New research sheds light on why cervical precancers disappear in some women and not in others. Scientists at the Johns Hopkins Kimmel Cancer Center report in the July 1 issue of Clinical Cancer Research that the reason many of these lesions persist is an unlikely mix of human papilloma virus (HPV) strain and a womans individual immune system.
For decades, scientists have known that HPV causes nearly all cases of cancer in the neck of the womb. Most sexually active women – some reports say up to 80 percent – are exposed to HPV and more than half of these women are infected with strains of the virus that could likely turn a precancerous lesion to cancer. But only a small percentage of precancers progress to full-blown cancer, a process that takes years.
To find out why, gynecologic oncologist Cornelia Trimble, M.D., closely monitored 100 women with high-grade, precancerous cervical lesions before standard surgery to remove the abnormal tissue. Some of the lesions – about 28 percent -- regressed by themselves before surgery within a time period considered within the bounds of care standards. But among patients whose pre-cancers lingered, Trimble discovered that women were three times less likely to resolve their lesions if they carried a certain immune system gene and did not have HPV16, the most common strain of the virus.
Vanessa Wasta | EurekAlert!
Unique brain 'fingerprint' can predict drug effectiveness
11.07.2018 | McGill University
Direct conversion of non-neuronal cells into nerve cells
03.07.2018 | Universitätsmedizin der Johannes Gutenberg-Universität Mainz
For the first time ever, scientists have determined the cosmic origin of highest-energy neutrinos. A research group led by IceCube scientist Elisa Resconi, spokesperson of the Collaborative Research Center SFB1258 at the Technical University of Munich (TUM), provides an important piece of evidence that the particles detected by the IceCube neutrino telescope at the South Pole originate from a galaxy four billion light-years away from Earth.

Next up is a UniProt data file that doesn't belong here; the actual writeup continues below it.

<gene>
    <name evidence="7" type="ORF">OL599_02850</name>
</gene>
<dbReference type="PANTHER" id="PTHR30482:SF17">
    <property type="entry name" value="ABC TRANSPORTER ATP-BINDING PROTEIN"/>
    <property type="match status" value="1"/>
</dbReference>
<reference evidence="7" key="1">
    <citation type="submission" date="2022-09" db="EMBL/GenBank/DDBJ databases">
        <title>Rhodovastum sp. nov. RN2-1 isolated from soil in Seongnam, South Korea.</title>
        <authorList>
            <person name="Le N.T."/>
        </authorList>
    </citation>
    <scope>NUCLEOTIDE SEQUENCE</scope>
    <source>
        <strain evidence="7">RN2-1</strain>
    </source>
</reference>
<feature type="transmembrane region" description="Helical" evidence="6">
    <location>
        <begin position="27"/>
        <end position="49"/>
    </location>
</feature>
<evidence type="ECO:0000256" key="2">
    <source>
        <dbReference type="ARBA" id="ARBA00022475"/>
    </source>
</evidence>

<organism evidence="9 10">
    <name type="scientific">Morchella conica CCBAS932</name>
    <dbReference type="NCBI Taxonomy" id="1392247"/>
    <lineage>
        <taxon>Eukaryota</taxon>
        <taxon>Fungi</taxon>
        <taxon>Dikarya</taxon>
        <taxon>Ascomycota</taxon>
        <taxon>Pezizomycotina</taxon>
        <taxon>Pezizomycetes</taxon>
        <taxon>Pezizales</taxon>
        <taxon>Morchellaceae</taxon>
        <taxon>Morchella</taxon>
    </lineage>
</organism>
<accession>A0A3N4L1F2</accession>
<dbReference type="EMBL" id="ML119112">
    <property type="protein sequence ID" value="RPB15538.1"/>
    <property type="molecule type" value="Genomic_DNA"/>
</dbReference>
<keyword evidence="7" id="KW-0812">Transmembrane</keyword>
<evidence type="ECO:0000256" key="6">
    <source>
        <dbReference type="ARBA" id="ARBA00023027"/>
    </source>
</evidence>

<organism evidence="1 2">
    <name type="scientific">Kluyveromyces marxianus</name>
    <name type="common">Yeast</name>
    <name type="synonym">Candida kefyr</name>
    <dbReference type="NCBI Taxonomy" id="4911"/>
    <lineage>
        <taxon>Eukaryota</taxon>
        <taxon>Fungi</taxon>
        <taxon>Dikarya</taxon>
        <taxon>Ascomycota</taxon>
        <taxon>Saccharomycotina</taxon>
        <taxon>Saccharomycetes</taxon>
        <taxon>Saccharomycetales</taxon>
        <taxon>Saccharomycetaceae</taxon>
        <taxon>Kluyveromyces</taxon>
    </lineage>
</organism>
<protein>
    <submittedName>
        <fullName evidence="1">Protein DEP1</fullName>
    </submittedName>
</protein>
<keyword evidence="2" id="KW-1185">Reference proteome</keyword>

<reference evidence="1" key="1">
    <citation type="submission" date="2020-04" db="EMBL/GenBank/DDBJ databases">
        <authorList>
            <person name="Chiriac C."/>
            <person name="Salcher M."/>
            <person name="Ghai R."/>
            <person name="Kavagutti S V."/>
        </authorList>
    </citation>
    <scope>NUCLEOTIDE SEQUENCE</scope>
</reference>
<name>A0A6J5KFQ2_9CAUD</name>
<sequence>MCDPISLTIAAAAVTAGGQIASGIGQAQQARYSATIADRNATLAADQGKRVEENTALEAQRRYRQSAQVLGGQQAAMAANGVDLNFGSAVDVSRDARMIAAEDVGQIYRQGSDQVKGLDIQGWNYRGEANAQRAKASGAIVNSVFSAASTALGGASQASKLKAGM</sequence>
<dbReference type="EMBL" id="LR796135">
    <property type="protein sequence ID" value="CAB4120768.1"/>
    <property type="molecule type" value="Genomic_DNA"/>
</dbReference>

To rule out other origins with certainty, the team led by neutrino physicist Elisa Resconi from the Technical University of Munich and multi-wavelength...
For the first time a team of researchers have discovered two different phases of magnetic skyrmions in a single material. Physicists of the Technical Universities of Munich and Dresden and the University of Cologne can now better study and understand the properties of these magnetic structures, which are important for both basic research and applications.
Whirlpools are an everyday experience in a bath tub: When the water is drained a circular vortex is formed. Typically, such whirls are rather stable. Similar...
Physicists working with Roland Wester at the University of Innsbruck have investigated if and how chemical reactions can be influenced by targeted vibrational excitation of the reactants. They were able to demonstrate that excitation with a laser beam does not affect the efficiency of a chemical exchange reaction and that the excited molecular group acts only as a spectator in the reaction.
A frequently used reaction in organic chemistry is nucleophilic substitution. It plays, for example, an important role in in the synthesis of new chemical...
Optical spectroscopy allows investigating the energy structure and dynamic properties of complex quantum systems. Researchers from the University of Würzburg present two new approaches of coherent two-dimensional spectroscopy.
"Put an excitation into the system and observe how it evolves." According to physicist Professor Tobias Brixner, this is the credo of optical spectroscopy....
Ultra-short, high-intensity X-ray flashes open the door to the foundations of chemical reactions. Free-electron lasers generate these kinds of pulses, but there is a catch: the pulses vary in duration and energy. An international research team has now presented a solution: Using a ring of 16 detectors and a circularly polarized laser beam, they can determine both factors with attosecond accuracy.
Free-electron lasers (FELs) generate extremely short and intense X-ray flashes. Researchers can use these flashes to resolve structures with diameters on the...
13.07.2018 | Event News
12.07.2018 | Event News
03.07.2018 | Event News
17.07.2018 | Information Technology
17.07.2018 | Materials Sciences
17.07.2018 | Power and Electrical Engineering